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Our elder daughter is in Year Twelve, approaching the final half of her last year of school. Consequently, there’s been much discussion about careers and universities around our dinner table. She’s considering Medicine, which is not so strange given both of her parents are doctors (I no longer practise).

Her father and I thought we should fill her in on a few things, make sure she knew what she might be taking on. People have high expectations of doctors these days, so we sat her down and told her the following…

Doctors are expected to:

1. Never make a mistake.
2. Make an instant diagnosis if someone collapses or bleeds or arrests and act the following instant. And not make a mistake.
3. Possess an encyclopaedic knowledge of every disease and be able to recall it instantly.
4. Be able to communicate with everyone from everywhere.
5. Not show annoyance at the rambling patient. Nor cut them short. 
6. Not run late.
7. Listen to a patient describe how they were scratched by a rusty nail that was sticking out of the board they’d been meaning to fix because they knew someone would scratch themselves on it some day, and how it must be a good fifteen years since their last tetanus injection, because they remember the day—it was Ned’s funeral, and Ned died in the July, or was it the August, of ’97, or was it ’98 … 
8. Still not run late. 
9. Listen to the rusty nail/tetanus story and give the patient a tetanus shot and get them to the door, with their hand on the doorknob, when they turn and say, Oh, by the way, I’ve been getting these chest pains on and off for a while now…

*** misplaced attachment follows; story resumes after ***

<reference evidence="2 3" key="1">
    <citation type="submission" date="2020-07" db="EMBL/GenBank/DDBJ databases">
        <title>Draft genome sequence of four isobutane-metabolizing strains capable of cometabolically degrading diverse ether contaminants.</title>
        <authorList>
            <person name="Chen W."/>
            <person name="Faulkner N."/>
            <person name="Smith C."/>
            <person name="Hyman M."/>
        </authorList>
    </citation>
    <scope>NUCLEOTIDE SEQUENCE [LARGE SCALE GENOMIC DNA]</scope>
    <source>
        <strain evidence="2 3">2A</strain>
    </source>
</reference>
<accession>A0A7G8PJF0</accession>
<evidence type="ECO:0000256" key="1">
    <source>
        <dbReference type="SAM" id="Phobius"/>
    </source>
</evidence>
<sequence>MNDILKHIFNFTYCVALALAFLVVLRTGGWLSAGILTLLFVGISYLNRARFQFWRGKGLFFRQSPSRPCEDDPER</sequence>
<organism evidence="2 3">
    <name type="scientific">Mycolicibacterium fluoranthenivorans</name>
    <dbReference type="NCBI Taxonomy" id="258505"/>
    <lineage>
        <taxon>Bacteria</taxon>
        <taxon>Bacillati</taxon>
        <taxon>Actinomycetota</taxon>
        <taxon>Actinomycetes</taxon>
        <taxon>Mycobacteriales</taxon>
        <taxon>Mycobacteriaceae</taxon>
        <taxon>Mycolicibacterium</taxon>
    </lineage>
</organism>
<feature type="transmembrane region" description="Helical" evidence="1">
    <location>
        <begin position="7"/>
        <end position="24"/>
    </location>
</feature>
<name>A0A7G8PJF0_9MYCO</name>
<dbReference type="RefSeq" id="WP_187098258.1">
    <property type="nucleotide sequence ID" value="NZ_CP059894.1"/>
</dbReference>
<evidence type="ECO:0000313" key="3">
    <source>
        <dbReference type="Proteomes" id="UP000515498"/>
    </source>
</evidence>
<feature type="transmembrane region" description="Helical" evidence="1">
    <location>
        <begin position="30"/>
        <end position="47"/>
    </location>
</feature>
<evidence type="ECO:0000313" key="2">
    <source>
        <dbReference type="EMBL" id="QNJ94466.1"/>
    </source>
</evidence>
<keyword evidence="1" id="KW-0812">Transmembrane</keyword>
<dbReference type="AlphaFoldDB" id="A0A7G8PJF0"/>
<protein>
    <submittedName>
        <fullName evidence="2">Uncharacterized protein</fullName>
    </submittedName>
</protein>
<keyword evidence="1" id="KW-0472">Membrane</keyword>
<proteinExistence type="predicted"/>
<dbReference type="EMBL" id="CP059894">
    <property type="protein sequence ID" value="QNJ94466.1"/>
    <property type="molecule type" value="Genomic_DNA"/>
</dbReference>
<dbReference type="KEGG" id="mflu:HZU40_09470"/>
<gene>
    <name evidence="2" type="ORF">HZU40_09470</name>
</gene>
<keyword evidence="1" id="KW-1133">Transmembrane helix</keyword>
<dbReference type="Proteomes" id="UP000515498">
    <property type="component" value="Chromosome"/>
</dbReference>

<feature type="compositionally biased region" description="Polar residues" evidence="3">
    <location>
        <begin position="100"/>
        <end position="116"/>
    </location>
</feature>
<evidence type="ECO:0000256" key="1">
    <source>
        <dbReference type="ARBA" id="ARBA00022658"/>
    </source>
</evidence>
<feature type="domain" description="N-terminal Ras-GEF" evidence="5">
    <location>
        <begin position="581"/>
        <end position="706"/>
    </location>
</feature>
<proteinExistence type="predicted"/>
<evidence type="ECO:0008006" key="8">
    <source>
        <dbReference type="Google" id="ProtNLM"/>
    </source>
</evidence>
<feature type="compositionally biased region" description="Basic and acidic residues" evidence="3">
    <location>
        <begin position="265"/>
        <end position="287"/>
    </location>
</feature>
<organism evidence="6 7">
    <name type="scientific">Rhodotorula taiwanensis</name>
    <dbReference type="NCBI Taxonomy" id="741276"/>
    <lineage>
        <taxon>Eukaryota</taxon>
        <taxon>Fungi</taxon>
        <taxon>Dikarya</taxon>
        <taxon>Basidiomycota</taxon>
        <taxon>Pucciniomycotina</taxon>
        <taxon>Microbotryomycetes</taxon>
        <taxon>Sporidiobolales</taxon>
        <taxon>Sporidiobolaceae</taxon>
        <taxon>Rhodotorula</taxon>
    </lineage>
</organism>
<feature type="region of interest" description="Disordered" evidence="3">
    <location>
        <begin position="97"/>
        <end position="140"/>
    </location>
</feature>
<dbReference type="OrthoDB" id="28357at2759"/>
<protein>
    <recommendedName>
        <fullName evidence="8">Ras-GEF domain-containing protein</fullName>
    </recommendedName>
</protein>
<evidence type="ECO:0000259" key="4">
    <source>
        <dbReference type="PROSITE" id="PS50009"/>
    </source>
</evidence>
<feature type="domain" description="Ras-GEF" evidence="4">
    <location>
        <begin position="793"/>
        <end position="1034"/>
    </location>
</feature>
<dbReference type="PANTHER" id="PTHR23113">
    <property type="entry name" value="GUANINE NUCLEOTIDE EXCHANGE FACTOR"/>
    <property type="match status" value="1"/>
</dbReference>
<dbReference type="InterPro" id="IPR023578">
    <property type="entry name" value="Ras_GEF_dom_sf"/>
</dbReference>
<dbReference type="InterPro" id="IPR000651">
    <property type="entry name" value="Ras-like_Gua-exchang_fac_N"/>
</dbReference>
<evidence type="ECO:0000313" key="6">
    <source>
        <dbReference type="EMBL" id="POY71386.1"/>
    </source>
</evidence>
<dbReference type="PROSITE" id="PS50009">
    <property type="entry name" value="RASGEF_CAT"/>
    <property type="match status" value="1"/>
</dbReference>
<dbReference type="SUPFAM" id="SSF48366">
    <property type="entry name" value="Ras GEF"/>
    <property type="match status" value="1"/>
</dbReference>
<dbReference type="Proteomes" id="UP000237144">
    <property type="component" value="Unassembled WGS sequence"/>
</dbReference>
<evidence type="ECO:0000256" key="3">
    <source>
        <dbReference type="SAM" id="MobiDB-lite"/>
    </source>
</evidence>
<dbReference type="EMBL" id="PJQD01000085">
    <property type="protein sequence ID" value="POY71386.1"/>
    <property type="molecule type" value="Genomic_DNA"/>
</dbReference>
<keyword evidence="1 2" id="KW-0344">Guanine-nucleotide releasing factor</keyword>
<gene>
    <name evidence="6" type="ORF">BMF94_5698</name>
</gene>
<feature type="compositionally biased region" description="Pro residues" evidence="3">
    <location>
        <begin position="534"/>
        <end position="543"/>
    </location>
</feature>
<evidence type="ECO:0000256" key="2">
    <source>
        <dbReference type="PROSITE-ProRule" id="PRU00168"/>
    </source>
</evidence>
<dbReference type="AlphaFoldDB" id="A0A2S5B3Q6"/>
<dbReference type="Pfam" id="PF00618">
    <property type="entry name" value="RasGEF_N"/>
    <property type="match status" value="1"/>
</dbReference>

10. Still not run late.
11. Examine the patient while they’re still talking and pick up barely audible heart murmurs and breath sounds.
12. Complete about 300 forms a day.
13. Fix the patient’s problem without pain, and preferably with a pill and not asking the patient to change their lifestyle.
14. Drop everything for the patient who calls at 4pm on Friday afternoon because they’ve finally decided to do something about the cough they’ve had for six weeks.
15. Know which little round white pill the patient is on.
16. Make an accurate diagnosis of someone’s distant relative at any given social function.

Miraculously, there are some doctors who manage to combine all of this into one seamless professional, but those SuperDocs are a very rare breed.

For balance, we thought we’d tell our daughter about the good stuff, too:

1. The joy of studying into the wee hours, filling your brain with encyclopaedic volumes of information about the human body and mind.
2. The challenge of piecing together a group of symptoms and signs, and making a diagnosis.
3. The satisfaction of making a tricky diagnosis and being able tell your patient, ‘I know what the problem is …’
4. Even better when you can add, ‘and I can help you’.
5. The way people trust you just because you’re a doctor. They trust you with their bodies and their secrets. They tell you things they’ve never told anyone else, things they’ve carried with them for decades. They trust you to help, advise and guide them. To be there at their most intimate and vulnerable moments.
6. The honour of witnessing a baby’s birth, the start of life. And, the greatest privilege of all, being there at its end.

I’m so grateful to have been a part of this profession for 24 years. It’s intellectually stimulating and rewarding in a way few other professions are.  And it’s more than an honourable career—it’s a vocation. You know you’re helping people—sometimes helping to save their lives; other times, just by listening. It has its challenges, like everything, but it’s worth it.